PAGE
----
After doing a bit of reading, I realize that I am jumping the gun and there are concepts I haven't learned yet that I'll cover soon. It seems one of those concepts (Equilibrium) will address the confusion I am having right now, so I probably could have avoided the trouble of making this thread...
Thank you! I noticed that the torsion spring I wanted to use wasn't the only kind so I appreciate knowing the proper name for it.
My only concern is that I am not sure how I'd accomplish that without bending and possibly fatiguing the spring arm. Maybe with the actual materials in front of me...
I made a very crude drawing, but I think that we are roughly thinking along the same lines.
and for reference the spring I am going for (which I'm sure you are already aware of, but I need to give context to the terrible thing I just drew)
I had figured that I would use rotational work to find...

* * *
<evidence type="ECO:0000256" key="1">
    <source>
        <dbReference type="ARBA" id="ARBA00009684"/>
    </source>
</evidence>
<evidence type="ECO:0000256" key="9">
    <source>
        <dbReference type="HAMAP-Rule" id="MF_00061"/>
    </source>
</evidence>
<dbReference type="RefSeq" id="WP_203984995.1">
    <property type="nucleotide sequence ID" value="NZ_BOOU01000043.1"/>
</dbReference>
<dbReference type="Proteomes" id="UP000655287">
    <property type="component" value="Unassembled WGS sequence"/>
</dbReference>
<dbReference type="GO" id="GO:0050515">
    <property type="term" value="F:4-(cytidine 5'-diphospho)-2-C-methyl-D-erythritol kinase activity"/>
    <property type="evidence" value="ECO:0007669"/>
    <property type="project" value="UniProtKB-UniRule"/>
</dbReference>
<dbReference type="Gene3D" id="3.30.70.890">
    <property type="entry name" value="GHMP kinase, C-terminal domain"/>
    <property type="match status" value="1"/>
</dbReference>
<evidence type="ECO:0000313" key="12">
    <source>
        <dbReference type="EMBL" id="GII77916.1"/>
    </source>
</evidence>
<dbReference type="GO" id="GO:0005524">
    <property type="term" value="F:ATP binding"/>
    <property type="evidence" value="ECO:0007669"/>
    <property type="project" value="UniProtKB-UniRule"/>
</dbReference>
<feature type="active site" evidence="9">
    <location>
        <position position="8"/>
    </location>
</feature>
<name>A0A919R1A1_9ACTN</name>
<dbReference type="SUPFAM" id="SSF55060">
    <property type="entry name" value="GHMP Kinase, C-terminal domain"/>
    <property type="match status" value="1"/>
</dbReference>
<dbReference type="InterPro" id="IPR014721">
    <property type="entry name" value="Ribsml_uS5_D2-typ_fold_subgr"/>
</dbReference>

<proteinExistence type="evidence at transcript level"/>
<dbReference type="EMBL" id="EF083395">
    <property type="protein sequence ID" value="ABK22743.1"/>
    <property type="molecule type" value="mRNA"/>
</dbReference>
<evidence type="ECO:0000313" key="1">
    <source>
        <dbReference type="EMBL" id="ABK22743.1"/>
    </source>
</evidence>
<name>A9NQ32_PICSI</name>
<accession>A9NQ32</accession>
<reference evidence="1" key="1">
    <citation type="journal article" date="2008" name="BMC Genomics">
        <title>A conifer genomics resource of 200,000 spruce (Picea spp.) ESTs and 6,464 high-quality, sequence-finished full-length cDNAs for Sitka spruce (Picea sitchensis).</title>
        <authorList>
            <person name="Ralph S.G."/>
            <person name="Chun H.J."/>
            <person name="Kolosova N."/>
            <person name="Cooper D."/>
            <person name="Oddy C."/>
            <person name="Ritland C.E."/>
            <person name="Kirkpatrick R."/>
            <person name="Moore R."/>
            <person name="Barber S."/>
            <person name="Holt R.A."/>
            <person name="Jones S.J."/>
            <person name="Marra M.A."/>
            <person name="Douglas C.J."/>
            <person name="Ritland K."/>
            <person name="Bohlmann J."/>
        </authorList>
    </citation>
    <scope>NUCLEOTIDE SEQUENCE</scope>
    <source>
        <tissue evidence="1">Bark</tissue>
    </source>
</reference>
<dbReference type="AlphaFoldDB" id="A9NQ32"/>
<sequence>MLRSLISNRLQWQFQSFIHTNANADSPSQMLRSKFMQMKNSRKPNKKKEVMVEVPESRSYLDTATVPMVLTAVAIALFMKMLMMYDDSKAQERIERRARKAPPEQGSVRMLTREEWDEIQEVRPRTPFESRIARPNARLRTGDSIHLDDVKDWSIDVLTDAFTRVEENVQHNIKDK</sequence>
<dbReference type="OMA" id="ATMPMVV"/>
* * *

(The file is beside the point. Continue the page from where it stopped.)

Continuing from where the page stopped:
A few weeks ago when I was working through the chapter (in Fundamentals of Physics), I had a difficult time getting a handle on how to actually use integration to calculate the CoM of rigid objects. I feel like the book brushes past it very quickly, and I have had trouble finding a source that...
I haven't gotten to the next chapter on equilibrium, so maybe the intuition will click into place after I read through that. Would the same principle apply when working out the net torque applied by a torsion spring along a length of wood (ie the mini catapult thing I was thinking of earlier)?
I came across this 'problem' when I was trying to think about how a torsion spring would apply torque in something like a miniature catapult.
I understand that in the context of something like turning a wrench, we can find the net torque on the wrench by treating the hand applying the force as...
The question is as realistic as any of the questions I am being asked at my level, so I'm okay with the understanding I think I have. For now cars are just boxes with friction, hopefully one day I'll be able to work with further complexity.